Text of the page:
Why is onboarding important? Imagine having a salesperson that is not all the great but has to remain on the sales team because of the close relationship they have to a few customers. Onboarding can come into play here as a tool that could have prevented the hiring of this salesperson or as a way of getting the replacement ready.
What if you hire someone from another dealership or industry and they bring bad habits to the table? Onboarding can be used to establish loyalty to the dealership and brands represented by the dealership.
“You’re not going to take and salesperson that you’re going to hire, give them the keys to a truck, give them a customer list and say, ‘go for it,’” says Kyle Schneider, used equipment manager, Stotz Equipment (2013 Dealership of the Year). “This is your opportunity to sit down with them, teach them what you want them to do and how to do it, and why your company does things the way they do.”
- Onboarding can be used as a way to not only establish the goals of the dealership but also as a way of creating loyalty to the dealership and brands represented.
- Slowing down the onboarding and hiring process will help in ensuring that the right person is hired for the job.
- Onboarding can be used as an opportunity to get rid of the bad habits that someone may carry over from a previous position.
Communicating and providing training to new staff is important if you want to have a successful team and dealership, but you also don’t want to overwhelm them. This is where setting up an onboarding process can help. Slowing things down and defining your dealership’s guidelines for the onboarding process are crucial to successfully onboarding new salespeople.
During the 2019 Dealership Minds Summit, Mark Kreps, vice president of sales, RDO Equipment and Kyle Schneider, used equipment manager, Stotz Equipment, discussed how their respective dealerships approach the onboarding process.
“Onboarding is not a magician. You need to make sure that it starts with the hiring process. You have to decide on the candidate, and you have to make a plan…” – Mark Kreps, RDO Equipment
RDO Equipment’s Slowed Down Approach to Onboarding
Over the last few years at RDO Equipment, the onboarding process has been slowed down allowing the team to take their time and make sure the right people are hired. While the hiring process is not part of the onboarding process, it is part of getting the right person onboard, says Kreps.
“Onboarding is not a magician. You need to make sure that it starts with the hiring process. You have to decide on the candidate, and you have to make a plan.”
At RDO Equipment, candidates start with a phone interview conducted by the HR specialist. The specialist takes notes and send those notes to the appropriate team members who decide which candidates will move to the next phase. Once the initial group is narrowed down, personality profiles are worked up for all candidates. This group then will meet with the hiring manager and potentially other people at the dealership, doing anywhere from 2-3 interviews.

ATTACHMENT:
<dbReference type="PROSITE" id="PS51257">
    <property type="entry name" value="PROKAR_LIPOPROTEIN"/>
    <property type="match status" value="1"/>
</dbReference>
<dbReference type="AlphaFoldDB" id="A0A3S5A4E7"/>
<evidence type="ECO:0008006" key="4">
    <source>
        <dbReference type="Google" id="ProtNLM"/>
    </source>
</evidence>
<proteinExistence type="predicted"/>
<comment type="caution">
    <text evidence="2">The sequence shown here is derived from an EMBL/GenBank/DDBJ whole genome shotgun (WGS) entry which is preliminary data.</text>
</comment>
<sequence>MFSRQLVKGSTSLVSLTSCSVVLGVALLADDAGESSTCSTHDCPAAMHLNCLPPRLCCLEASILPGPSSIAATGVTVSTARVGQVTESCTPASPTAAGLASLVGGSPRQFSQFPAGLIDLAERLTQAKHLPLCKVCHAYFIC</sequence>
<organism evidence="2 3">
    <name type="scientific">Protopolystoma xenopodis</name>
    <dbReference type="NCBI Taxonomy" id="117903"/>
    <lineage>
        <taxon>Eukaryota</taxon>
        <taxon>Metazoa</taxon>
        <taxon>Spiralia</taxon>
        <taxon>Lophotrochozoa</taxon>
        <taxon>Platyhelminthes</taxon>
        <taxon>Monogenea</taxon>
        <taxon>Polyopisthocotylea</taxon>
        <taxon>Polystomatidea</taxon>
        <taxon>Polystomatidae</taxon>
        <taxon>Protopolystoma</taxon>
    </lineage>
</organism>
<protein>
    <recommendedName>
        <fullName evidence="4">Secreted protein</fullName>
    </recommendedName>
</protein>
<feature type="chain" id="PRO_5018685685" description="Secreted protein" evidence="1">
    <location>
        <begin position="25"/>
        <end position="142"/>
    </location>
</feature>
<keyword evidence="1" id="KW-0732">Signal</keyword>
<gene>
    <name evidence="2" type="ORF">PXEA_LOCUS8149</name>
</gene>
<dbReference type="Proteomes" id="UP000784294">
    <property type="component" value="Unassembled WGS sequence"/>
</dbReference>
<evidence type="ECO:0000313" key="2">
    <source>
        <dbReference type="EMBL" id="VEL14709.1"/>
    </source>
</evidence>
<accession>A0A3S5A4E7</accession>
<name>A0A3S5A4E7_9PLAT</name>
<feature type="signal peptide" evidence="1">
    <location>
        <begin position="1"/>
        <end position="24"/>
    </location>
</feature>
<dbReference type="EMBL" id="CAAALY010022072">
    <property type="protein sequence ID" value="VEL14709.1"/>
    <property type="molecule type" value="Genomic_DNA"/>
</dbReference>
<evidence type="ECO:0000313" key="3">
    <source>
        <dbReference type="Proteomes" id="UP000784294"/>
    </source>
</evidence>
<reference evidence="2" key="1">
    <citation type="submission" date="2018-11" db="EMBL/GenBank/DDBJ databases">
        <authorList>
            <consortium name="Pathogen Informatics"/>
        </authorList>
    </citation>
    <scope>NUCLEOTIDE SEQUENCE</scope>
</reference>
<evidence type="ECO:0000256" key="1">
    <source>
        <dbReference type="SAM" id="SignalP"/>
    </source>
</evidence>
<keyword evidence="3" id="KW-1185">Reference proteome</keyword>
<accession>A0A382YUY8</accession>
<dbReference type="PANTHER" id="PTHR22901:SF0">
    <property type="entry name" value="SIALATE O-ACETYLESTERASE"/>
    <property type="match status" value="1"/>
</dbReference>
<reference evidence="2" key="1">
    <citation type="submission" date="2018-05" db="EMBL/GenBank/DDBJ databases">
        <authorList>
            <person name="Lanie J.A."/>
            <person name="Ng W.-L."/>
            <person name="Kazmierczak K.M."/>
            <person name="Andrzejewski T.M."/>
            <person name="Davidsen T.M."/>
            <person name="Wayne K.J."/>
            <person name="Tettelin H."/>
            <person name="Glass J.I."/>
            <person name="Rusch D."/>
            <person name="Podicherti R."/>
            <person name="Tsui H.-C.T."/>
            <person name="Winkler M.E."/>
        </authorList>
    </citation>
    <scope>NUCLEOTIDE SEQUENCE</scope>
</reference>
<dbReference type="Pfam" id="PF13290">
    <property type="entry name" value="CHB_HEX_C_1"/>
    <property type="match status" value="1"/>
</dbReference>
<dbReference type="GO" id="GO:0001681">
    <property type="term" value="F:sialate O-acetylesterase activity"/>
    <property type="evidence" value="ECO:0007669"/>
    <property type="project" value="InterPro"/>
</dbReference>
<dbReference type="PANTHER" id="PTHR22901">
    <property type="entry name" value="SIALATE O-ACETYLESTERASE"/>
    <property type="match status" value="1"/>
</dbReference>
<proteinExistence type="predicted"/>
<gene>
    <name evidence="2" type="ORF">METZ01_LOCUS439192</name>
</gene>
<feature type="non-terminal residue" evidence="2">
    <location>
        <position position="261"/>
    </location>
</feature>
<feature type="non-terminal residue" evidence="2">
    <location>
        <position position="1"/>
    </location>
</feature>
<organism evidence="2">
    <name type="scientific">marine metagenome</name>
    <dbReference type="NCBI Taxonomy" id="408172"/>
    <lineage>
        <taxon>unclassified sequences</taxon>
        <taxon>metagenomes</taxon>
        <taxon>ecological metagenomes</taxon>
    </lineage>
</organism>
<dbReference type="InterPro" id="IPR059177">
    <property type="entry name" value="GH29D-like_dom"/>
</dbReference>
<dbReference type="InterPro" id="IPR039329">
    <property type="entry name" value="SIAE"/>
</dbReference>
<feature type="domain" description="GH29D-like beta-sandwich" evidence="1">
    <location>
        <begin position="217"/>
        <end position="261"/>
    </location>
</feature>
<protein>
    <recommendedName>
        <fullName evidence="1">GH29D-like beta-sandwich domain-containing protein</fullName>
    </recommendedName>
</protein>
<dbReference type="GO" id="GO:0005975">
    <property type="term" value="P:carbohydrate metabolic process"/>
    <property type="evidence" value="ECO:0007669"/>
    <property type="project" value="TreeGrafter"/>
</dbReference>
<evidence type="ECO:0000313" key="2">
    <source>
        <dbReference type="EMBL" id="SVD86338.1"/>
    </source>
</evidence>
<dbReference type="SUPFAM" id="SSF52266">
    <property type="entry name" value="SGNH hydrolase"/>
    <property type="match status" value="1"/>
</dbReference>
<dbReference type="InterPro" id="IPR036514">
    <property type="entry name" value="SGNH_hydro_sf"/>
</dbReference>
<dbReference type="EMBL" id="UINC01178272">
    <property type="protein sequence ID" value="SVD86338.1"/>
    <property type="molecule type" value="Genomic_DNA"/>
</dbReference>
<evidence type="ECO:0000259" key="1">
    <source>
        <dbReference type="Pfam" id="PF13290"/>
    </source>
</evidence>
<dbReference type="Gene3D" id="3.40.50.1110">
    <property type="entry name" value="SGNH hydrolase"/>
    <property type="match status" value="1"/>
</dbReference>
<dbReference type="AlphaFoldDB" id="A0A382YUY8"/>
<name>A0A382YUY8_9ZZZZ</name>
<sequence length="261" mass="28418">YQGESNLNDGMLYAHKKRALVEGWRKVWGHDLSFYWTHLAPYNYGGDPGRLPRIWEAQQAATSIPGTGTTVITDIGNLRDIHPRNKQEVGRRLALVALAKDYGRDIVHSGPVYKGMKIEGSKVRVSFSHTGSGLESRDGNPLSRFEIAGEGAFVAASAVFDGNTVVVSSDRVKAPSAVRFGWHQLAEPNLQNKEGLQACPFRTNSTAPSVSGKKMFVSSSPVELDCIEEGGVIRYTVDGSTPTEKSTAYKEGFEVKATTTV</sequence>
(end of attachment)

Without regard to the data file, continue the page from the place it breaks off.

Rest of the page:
Once the field is narrowed down more, the final step in the interview process is a panel interview. This consists of 4 or more people from the dealership interviewing the candidate at the same time. “We do this because you don’t know what kinds of person you are dealing with until you put them under some pressure and ask the right questions,” says Kreps.
2 Questions to Speed Up the Interview Process
In order to speed up the interview process and get an idea of which sales staff candidates are worth moving forward with, RDO Equipment has two questions they like to ask:
1. Tell me about your major purchases you’ve made in the last 3 years. Tell me what the most favorable purchase you made was and what the least favorable purchase you made was.
- “If their least favorable thing is they paid too much for a pickup or their most favorable one is they got a better deal because they played a game, don’t hire that guy,” says Mark Kreps, vice president of sales.
2. Tell us what you know about RDO Equipment Co.
- “If the person doesn’t take the time to find out more about your company, how much time will they take to find out about the customers you’re going to ask them to call on very shortly down the road if you hire them?”
For RDO, this process has two benefits: one, it makes the candidate feel like they’ve accomplished more if they make it through the entire process and get the job. Two, it gives RDO confidence and the feeling that the right person was hired.
The main goal for RDO is to eliminate panic hiring. “A lot of us say that we’re going to wait for the right candidate, but it seems like sometimes we take the guy that’s probably the best of the worst,” says Kreps. Being able to slow the onboarding process down and hire a strong staff of people has made the overall hiring and onboarding process simpler and has allowed RDO Equipment to bring on people they are confident in.
“We look at onboarding as we have systems in place to do all the nuts and bolts of training … But you’re hiring people that are going to represent you and you’re hiring people in an industry where there is such a deep attachment to that person you hired. You better make it right because if not, it’s going to cost you a lot of money.”